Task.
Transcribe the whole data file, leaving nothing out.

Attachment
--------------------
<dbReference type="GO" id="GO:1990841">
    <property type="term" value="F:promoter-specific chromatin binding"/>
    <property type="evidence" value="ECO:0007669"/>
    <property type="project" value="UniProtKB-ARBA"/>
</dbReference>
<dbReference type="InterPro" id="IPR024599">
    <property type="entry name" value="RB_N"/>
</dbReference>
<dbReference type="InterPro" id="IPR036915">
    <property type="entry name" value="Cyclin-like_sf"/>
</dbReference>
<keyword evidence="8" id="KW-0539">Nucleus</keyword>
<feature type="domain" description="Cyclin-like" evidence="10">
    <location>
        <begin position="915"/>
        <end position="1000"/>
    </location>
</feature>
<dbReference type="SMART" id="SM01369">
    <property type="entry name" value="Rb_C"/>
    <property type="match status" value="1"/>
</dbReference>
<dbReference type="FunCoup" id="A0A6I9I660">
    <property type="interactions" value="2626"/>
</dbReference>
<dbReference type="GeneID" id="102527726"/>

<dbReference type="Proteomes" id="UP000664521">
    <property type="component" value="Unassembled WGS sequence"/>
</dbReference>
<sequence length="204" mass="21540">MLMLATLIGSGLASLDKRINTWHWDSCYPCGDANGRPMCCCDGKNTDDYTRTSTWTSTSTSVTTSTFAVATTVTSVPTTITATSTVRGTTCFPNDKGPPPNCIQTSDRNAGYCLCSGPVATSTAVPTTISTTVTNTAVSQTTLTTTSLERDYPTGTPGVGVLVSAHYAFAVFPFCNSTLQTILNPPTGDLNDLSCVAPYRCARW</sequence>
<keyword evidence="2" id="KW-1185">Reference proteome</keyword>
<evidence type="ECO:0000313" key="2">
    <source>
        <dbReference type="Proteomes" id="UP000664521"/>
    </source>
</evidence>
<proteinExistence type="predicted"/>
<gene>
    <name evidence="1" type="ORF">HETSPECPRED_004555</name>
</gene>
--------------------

<dbReference type="GO" id="GO:1990841">
    <property type="term" value="F:promoter-specific chromatin binding"/>
    <property type="evidence" value="ECO:0007669"/>
    <property type="project" value="UniProtKB-ARBA"/>
</dbReference>
<dbReference type="InterPro" id="IPR024599">
    <property type="entry name" value="RB_N"/>
</dbReference>
<dbReference type="InterPro" id="IPR036915">
    <property type="entry name" value="Cyclin-like_sf"/>
</dbReference>
<keyword evidence="8" id="KW-0539">Nucleus</keyword>
<feature type="domain" description="Cyclin-like" evidence="10">
    <location>
        <begin position="915"/>
        <end position="1000"/>
    </location>
</feature>
<dbReference type="SMART" id="SM01369">
    <property type="entry name" value="Rb_C"/>
    <property type="match status" value="1"/>
</dbReference>
<dbReference type="FunCoup" id="A0A6I9I660">
    <property type="interactions" value="2626"/>
</dbReference>
<dbReference type="GeneID" id="102527726"/>

<dbReference type="Proteomes" id="UP000664521">
    <property type="component" value="Unassembled WGS sequence"/>
</dbReference>
<sequence length="204" mass="21540">MLMLATLIGSGLASLDKRINTWHWDSCYPCGDANGRPMCCCDGKNTDDYTRTSTWTSTSTSVTTSTFAVATTVTSVPTTITATSTVRGTTCFPNDKGPPPNCIQTSDRNAGYCLCSGPVATSTAVPTTISTTVTNTAVSQTTLTTTSLERDYPTGTPGVGVLVSAHYAFAVFPFCNSTLQTILNPPTGDLNDLSCVAPYRCARW</sequence>
<keyword evidence="2" id="KW-1185">Reference proteome</keyword>
<evidence type="ECO:0000313" key="2">
    <source>
        <dbReference type="Proteomes" id="UP000664521"/>
    </source>
</evidence>
<proteinExistence type="predicted"/>
<gene>
    <name evidence="1" type="ORF">HETSPECPRED_004555</name>
</gene>